Of course, with nearly half the British population opposed to the war, it would seem only natural that such divisions should extend into the newsroom. Indeed internal tensions in the weeks preceding the war's outbreak were so high, BBC senior staffers were officially barred from marching in antiwar demonstrations, lest their reputation for objectivity be compromised.
In the end, bias may be in the eye of the beholder. How else to explain that while the British Left excoriates the BBC's newscasts, the American Left is increasingly championing them? Katha Pollitt, a long-time columnist for The Nation (perhaps America's most strident mass-market antiwar publication) saluted the BBC for its inclusion of antiwar sentiment and -- don't tell Alice Mahon -- its detailed "discussion of the bombing of civilians."
Fergal Parkinson is as fascinated by the American media as Kulchur is by Britain's. He's just finished a story for the BBC on the reaction of several American newspapers to the Defense Department's request not to run al-Jazeera-aired pictures of dead or captured U.S. servicemen. The Miami Herald, a publication few immediately brand as liberal in tone, "turns out to be quite left-wing," while he says the New York Times -- pilloried by conservatives for its alleged arch-liberal agenda -- turns out to be anything but.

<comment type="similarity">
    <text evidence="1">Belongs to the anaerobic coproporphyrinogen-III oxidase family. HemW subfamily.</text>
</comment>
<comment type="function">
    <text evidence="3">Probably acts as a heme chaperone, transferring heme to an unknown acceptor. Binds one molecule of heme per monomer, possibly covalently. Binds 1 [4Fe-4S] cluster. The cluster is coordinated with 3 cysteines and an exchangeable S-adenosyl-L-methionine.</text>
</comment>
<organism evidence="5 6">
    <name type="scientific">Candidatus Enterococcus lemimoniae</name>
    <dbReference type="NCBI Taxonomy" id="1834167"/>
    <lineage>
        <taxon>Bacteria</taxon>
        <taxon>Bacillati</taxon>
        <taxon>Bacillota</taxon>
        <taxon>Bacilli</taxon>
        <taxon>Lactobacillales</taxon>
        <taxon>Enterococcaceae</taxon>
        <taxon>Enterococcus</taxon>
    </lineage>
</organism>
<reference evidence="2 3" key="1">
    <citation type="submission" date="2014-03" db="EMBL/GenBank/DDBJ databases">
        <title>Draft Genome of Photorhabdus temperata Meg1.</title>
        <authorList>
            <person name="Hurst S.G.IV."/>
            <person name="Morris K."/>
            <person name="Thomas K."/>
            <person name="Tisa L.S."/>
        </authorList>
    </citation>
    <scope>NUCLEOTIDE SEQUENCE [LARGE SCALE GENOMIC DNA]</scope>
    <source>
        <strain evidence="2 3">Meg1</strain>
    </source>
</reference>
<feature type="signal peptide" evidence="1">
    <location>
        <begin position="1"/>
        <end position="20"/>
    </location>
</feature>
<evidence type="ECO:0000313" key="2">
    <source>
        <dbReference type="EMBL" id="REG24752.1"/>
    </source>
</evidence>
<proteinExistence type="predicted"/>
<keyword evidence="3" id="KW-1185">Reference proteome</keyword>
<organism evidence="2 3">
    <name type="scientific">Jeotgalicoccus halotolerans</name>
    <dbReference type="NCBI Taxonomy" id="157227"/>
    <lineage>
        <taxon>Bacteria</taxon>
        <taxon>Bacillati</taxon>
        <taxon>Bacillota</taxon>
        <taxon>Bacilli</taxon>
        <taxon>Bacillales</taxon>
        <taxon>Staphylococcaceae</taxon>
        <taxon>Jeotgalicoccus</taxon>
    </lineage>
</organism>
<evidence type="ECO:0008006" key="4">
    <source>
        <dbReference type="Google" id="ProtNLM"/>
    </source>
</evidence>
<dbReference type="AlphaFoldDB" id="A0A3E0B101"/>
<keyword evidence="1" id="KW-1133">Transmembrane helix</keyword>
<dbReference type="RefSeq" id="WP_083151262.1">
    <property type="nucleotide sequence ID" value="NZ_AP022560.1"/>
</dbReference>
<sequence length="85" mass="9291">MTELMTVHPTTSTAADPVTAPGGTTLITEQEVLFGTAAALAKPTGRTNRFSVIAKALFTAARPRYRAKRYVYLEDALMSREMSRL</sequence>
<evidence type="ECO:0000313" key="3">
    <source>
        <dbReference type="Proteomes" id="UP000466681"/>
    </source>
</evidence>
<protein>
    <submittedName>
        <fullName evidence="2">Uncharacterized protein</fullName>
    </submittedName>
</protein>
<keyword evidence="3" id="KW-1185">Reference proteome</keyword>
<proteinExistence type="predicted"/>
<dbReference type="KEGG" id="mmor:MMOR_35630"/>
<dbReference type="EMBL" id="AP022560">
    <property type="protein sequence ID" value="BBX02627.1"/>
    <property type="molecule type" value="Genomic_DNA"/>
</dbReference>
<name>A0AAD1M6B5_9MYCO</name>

"The Herald is determined not to sanitize this war," Parkinson notes admiringly of his interview with Tom Fiedler, that paper's executive editor. "Tom Fiedler chose to ignore the Defense Department because he said, 'War isn't clean.' If soldiers are dying, people need to know that. If prisoners of war are being captured, we need to know that. In his view -- and in my view -- he made the right decision. Publications like the New York Times chose not to show those pictures. He can't understand that, and I can't understand that either."
Fiedler told Parkinson of the key factor American newspapers played in ending the Vietnam War, recalling the eventual appearance of U.S. body bags on their front pages as the "turning point" in eroding that conflict's home front support. It's a role Parkinson says the Herald is prepared to repeat.